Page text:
There are actually even notable cuts to the social service budget. The housing budget will be markedly cut by 68.9 percent. Under the health budget, Department of Health (DOH) hospitals will see an average 24% cut in their maintenance and operating expenses, and many regional hospitals will see cuts of 30-40 percent. The budget for preventive health programs will be cut by Php16.7 billion or 52%, including those focusing on significant public health concerns like tuberculosis, malaria and HIV.

Infra for the poor?

The DOF claim that the much higher infrastructure spending will go primarily to the poor is also misleading.

Comparing the regional distribution of the government’s flagship infrastructure projects by value and poverty incidence by region, there is a general trend of higher infrastructure spending in regions of low poverty incidence, and of low infrastructure spending in regions of high poverty incidence.

For instance, the NCR has the lowest official poverty incidence of 3.9% but takes up the largest chunk of flagship projects at Php343 billion, while the Autonomous Region of Muslim Mindanao (ARMM) with the highest official poverty incidence of 53.7% accounts for among the least flagship projects at just Php5.4 billion. Central Luzon (CL; Region III) and part of Southern Tagalog (ST; Region IV-A), which also have low poverty incidences of 11.2% and 9.2% respectively, are also among the top recipients of the flagship projects. (See Chart)

It may be argued that infrastructure spending has to consider the nature and degree of economic activity, population density, geographic conditions, and a host of other considerations. But none of these detracts from how infrastructure spending is biased away from poor regions and, indeed, is biased away from the kind of infrastructure projects that the poor directly need and will be directly using.

The flagship projects, which are concentrated in urban areas, especially in NCR, CL and ST, will mainly benefit big foreign and local corporations. Such targeted big-ticket infrastructure like mass transit, roads and bridges, railways, seaports, airports, communication and information, will primarily serve and boost the profit-making enterprises of these corporations that contribute little to develop and strengthen domestic industries.

Tax the rich, not the poor

As much as the DOF claims otherwise, the Duterte administration’s tax reform program is ultimately anti-poor and pro-rich. The poor majority will have to fork over more of their already meager incomes to pay higher consumption taxes. Revenues generated from these taxes will go towards infrastructure projects that hardly benefit them, while funding for much-need social services will be cut or remain stagnant.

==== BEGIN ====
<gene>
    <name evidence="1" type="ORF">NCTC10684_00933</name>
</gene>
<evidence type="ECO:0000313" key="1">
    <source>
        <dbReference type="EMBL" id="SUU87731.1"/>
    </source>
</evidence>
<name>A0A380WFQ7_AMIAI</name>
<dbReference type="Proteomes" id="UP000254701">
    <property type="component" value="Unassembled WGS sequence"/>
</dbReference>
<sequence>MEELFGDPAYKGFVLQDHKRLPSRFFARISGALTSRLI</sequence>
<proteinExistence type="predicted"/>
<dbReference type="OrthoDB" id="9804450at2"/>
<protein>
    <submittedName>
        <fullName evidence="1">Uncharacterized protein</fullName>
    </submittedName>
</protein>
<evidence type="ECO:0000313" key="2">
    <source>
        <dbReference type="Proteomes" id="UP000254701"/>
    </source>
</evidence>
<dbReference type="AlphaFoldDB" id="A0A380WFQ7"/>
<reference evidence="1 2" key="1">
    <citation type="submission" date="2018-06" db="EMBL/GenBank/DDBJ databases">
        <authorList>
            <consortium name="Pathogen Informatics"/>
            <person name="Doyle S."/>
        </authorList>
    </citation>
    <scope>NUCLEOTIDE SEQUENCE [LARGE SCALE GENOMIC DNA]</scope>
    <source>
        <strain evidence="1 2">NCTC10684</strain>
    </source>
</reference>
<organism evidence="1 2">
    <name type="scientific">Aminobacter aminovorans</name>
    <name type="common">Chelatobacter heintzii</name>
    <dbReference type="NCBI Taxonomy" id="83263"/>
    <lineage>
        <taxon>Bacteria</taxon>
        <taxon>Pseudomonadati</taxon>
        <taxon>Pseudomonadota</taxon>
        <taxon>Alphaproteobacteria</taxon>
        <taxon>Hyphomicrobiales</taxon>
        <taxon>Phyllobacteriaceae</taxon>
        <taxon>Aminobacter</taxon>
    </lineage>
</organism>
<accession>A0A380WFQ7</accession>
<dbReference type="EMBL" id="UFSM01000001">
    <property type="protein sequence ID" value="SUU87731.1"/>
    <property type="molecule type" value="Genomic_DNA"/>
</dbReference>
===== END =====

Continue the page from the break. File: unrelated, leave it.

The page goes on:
Instead of further burdening the poor, the Duterte administration should be challenged to implement a genuinely progressive tax reform program and aggressively collect taxes from the wealthy and big corporations. It can raise hundreds of billions of pesos by increasing direct income taxes on the wealthiest Filipinos and by correctly collecting taxes especially on the biggest corporations.

The revenues generated from a progressive tax system should then fund infrastructure projects spread throughout the country that will support real development of local industry and agriculture. It should also be used for much-need social services and development that will truly benefit the poor. ###


A man sleeps amidst rubbish under a bridge in Paranaque city, Metro Manila, Philippines May 31, 2016. REUTERS/Ezra Acayan

During the Duterte administration’s first year, there was all the hype about aiming for inclusiveness and championing the common Filipino family’s dream for a comfortable life. The President took important, some unprecedented steps including hinting nationalism, willingness to work with progressives in the cabinet and pursuit of peace negotiations. Yet the administration capitalized on bloody wars on drugs and other forces perceived to be enemies of the State, barely changed the way the economy was run and saw the nation deteriorating further.

The following are highlights of the Duterte administration’s economic direction: the context of deterioration amid growth, a short-sighted development plan, and continued implementation of discredited economic policies.

  1. Deterioration amid growth

The Duterte administration’s continued adherence to the neoliberal frame has not changed and can only worsen joblessness, poverty, inequality and decline that persisted despite high reported growth.

The Philippines was hailed as the second fastest growing economy in Asia and 10th fastest in the world. Growth in gross domestic product (GDP) at an average of 6.7% from 2012-2016, the highest in seven decades.

Yet production comprising agriculture, manufacturing, construction and mining, which steadily fell over decades of neoliberal policies, shrunk to a low 39.2% of the economy in 2016. In three decades the annual average of the combined share of agriculture and manufacturing in GDP  fell to just 32% in 2016 from 54% in the ‘50s to ‘70s. The share of agriculture in GDP dropped to 8.4% in April 2017.

IBON estimates unemployment, which averaged 5.1% in the 70’s, to be at an annual average of some 10.2% in the period 2010-2016. The official definition of ‘unemployment’ has removed millions of discouraged jobless Filipinos from the labor force. Underemployment remains on a high annual average of 18.9% from 2010-2016. The number of employed Filipinos dropped by 393,000 in April 2017. Meanwhile an average of 5,771 Filipinos left the country daily in 2016 to work abroad.